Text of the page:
http://www.nbr.org - NBR - The National Bureau of Asian Research

Approaching Critical Mass: Asia's Multipolar Nuclear Future


Agenda and Event Audio


Introduction

AUDIO

Richard J. Ellings
The National Bureau of Asian Research

Tiffany Ma
The National Bureau of Asian Research


Keynote

AUDIO

Maj. Gen. Clinton E. Crosier
U.S. Strategic Command


Panel Discussion

AUDIO

Chair:
Roy Kamphausen

The National Bureau of Asian Research

Presenter:
Matthew Kroenig

Georgetown University

Discussant:
Christopher Twomey

Naval Postgraduate School


Closing Remarks

Richard J. Ellings
The National Bureau of Asian Research


Event Photos

Photo Gallery

On June 29, 2016, NBR hosted an event to launch its groundbreaking report "Approaching Critical Mass: Asia's Multipolar Nuclear Future." The event featured a keynote address followed by a panel discussion with leading scholars in the field. Following opening remarks by Tiffany Ma and Richard Ellings of NBR, Major General Crosier from U.S. Strategic Command (STRATCOM) delivered the keynote address, which focused on U.S strategies for deterrence. In his remarks, he highlighted the increasing need to advance strategic thinking and cultivate a nuanced understanding of today’s increasingly complex security environment, which is compounded by the proliferation of advanced nuclear and missile technology in Asia.

The ensuing panel discussion featured report author Matthew Kroenig and project senior advisor Christopher Twomey, and was moderated by Roy Kamphausen of NBR. Dr. Kroenig (Georgetown University) presented his key findings and recommendations of the study. His presentation highlighted the new challenges posed by an evolving nuclear order in Asia that is distinctive from the previously bipolar order. Dr. Twomey (Naval Postgraduate School) added his perspectives on the main themes of the report and made recommendations for future research.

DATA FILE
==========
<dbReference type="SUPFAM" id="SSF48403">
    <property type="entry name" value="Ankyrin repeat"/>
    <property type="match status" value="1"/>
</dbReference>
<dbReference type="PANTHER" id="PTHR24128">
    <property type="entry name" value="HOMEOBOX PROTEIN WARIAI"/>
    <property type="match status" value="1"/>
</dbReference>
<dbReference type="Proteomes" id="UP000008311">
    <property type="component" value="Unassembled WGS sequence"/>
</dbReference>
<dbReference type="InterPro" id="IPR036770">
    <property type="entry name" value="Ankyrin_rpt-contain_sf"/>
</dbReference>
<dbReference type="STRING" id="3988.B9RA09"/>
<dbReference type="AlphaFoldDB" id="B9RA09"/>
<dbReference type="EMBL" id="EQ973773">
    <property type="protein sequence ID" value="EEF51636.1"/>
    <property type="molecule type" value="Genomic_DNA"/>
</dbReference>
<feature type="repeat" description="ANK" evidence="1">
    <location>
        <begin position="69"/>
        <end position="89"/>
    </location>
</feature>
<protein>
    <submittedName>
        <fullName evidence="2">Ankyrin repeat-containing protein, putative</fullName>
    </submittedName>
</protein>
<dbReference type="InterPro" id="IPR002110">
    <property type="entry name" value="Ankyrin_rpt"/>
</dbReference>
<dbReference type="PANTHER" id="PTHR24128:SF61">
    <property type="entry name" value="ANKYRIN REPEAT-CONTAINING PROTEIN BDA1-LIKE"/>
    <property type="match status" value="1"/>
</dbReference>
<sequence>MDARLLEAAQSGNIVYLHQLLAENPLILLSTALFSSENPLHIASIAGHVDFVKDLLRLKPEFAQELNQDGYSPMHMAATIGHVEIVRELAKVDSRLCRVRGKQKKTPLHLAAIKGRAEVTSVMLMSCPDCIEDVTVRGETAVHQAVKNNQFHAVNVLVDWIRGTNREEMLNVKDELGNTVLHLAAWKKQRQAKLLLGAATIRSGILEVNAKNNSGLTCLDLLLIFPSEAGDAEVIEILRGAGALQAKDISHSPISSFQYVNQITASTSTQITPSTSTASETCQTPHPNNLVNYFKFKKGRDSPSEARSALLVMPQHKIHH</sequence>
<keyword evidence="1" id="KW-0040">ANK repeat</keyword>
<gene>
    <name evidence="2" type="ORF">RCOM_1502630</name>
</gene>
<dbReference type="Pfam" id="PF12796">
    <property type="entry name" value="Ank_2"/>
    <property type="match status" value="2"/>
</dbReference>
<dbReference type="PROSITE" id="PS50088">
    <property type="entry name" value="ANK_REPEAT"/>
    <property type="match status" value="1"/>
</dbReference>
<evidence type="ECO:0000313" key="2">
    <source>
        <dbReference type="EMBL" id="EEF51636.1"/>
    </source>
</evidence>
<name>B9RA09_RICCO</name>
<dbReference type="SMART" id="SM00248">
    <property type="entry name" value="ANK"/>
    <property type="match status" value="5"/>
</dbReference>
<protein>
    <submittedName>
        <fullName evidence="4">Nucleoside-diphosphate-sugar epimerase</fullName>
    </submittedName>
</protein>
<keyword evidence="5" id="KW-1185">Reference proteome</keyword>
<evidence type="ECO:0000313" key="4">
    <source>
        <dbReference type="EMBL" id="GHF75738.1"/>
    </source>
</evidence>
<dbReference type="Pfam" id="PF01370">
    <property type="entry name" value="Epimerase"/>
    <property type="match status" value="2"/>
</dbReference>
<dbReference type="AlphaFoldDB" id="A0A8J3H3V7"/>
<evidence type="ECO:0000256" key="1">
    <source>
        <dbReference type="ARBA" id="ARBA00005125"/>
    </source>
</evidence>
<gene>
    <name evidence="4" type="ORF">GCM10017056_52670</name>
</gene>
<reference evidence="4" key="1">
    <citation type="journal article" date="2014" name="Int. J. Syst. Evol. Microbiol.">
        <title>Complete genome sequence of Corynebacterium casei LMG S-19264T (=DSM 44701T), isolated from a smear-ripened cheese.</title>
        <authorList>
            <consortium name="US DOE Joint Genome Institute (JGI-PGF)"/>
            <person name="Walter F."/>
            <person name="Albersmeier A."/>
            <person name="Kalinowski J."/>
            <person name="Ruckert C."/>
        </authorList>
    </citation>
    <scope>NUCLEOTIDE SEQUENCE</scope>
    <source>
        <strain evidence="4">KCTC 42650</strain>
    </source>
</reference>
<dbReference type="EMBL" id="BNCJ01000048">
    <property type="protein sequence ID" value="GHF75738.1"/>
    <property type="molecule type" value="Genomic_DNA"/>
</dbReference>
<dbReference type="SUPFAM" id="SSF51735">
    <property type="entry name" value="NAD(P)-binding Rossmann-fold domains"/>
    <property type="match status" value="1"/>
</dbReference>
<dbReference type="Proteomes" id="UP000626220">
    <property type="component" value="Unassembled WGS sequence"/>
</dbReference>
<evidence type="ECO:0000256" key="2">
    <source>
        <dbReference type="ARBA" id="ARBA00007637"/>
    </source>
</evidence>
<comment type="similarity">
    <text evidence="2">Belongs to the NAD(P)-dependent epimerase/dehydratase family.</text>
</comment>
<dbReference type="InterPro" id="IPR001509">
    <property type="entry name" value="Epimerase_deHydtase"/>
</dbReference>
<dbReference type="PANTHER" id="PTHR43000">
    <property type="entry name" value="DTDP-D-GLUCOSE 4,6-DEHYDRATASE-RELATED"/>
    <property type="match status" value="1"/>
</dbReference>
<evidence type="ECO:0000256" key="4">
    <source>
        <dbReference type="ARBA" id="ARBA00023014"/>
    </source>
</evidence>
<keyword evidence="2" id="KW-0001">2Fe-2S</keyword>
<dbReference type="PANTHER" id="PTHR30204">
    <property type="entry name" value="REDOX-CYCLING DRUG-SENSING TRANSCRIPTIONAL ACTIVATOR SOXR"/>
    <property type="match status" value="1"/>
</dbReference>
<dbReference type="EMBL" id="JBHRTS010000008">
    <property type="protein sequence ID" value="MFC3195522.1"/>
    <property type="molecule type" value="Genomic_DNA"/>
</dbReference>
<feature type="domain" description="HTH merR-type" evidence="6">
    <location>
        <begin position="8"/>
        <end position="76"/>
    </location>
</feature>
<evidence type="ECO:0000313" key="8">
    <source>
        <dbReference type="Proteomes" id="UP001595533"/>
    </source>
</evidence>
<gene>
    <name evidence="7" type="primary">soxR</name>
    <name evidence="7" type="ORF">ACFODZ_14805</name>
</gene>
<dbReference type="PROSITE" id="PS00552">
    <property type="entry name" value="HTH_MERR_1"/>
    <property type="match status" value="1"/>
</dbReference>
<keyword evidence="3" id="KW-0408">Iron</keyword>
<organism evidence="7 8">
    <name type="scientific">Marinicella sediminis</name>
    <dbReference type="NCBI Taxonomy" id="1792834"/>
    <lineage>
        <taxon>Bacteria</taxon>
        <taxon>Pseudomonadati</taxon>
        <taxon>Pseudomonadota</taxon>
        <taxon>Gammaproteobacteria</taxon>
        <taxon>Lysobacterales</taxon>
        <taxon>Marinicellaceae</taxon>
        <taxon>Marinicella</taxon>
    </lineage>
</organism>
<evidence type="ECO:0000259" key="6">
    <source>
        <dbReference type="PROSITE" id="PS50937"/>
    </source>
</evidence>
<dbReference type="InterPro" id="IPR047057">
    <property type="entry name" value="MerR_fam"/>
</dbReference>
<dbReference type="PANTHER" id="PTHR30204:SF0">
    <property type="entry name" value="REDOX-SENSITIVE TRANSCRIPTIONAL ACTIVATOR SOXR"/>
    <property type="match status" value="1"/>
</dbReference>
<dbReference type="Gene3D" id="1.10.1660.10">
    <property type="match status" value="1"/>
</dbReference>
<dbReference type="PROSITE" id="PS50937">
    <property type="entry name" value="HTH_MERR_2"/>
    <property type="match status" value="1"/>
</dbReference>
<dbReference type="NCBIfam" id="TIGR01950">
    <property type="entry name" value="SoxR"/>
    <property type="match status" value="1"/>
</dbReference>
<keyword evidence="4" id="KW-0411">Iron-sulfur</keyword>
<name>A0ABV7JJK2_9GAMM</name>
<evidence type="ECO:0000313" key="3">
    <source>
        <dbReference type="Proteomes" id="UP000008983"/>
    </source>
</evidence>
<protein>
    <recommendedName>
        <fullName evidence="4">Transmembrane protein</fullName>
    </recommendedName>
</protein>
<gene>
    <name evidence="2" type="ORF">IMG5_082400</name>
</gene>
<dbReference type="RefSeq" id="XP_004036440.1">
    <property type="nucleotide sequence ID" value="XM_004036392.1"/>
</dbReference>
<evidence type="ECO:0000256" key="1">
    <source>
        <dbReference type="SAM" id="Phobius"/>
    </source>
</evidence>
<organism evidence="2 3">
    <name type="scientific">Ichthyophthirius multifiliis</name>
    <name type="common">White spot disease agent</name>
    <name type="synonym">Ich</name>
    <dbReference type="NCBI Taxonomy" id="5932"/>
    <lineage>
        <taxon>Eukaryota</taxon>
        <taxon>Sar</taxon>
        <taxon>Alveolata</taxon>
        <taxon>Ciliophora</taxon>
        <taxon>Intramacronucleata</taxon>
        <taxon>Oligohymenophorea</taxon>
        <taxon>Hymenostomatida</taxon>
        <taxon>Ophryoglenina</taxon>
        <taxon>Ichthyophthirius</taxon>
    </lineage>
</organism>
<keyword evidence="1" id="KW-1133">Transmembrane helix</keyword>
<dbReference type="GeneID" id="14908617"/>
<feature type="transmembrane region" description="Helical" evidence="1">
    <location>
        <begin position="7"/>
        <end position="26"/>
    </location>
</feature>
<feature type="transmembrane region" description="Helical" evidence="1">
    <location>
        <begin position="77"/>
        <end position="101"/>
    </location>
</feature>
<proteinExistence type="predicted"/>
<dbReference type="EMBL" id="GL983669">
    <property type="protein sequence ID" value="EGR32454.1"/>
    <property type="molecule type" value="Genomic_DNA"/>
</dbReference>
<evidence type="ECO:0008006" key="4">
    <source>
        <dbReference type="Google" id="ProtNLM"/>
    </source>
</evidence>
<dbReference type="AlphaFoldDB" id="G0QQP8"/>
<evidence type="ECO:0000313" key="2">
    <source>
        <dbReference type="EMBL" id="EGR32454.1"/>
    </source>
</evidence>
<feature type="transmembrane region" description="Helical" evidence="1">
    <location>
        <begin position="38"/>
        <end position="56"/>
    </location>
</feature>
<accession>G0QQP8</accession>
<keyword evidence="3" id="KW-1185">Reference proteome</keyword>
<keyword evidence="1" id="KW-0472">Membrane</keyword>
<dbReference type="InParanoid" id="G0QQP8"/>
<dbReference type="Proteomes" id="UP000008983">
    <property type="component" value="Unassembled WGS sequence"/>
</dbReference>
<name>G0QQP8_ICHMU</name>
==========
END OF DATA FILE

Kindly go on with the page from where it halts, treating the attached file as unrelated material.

The contemporary nuclear landscape has evolved from the Cold War model into a multipolar nuclear order characterized by the presence of several nuclear powers with varied capabilities. As the study indicates, the growth in the number of nuclear players in Asia will affect the strategic calculus of regional powers in several ways—their needs for strategic assurance, their evolving grand strategies and force postures, the prospect of arms races and arms control, and the dangers of crisis escalation—all of which introduce greater complexity into U.S. foreign and defense policymaking. Hence, it is of growing importance to better understand the shifting dynamics of a multipolar nuclear order in Asia and its significance for U.S. policy. This stimulating discussion—and the findings of this NBR Special Report—shed much needed light on Asia’s current and future nuclear dynamics.


More about the Project

Learn more about the Approaching Critical Mass project and project team members here.


Major General Clinton E. Crosier, Director of Plans and Policy, U.S. Strategic Command, delivered the keynote address for the report launch event.



The NBR Special Report "Approaching Critical Mass: Asia's Multipolar Nuclear Future" by Matthew Kroenig explores the dynamics of a multipolar nuclear order in Asia and assesses the implications for U.S. foreign and defense policy.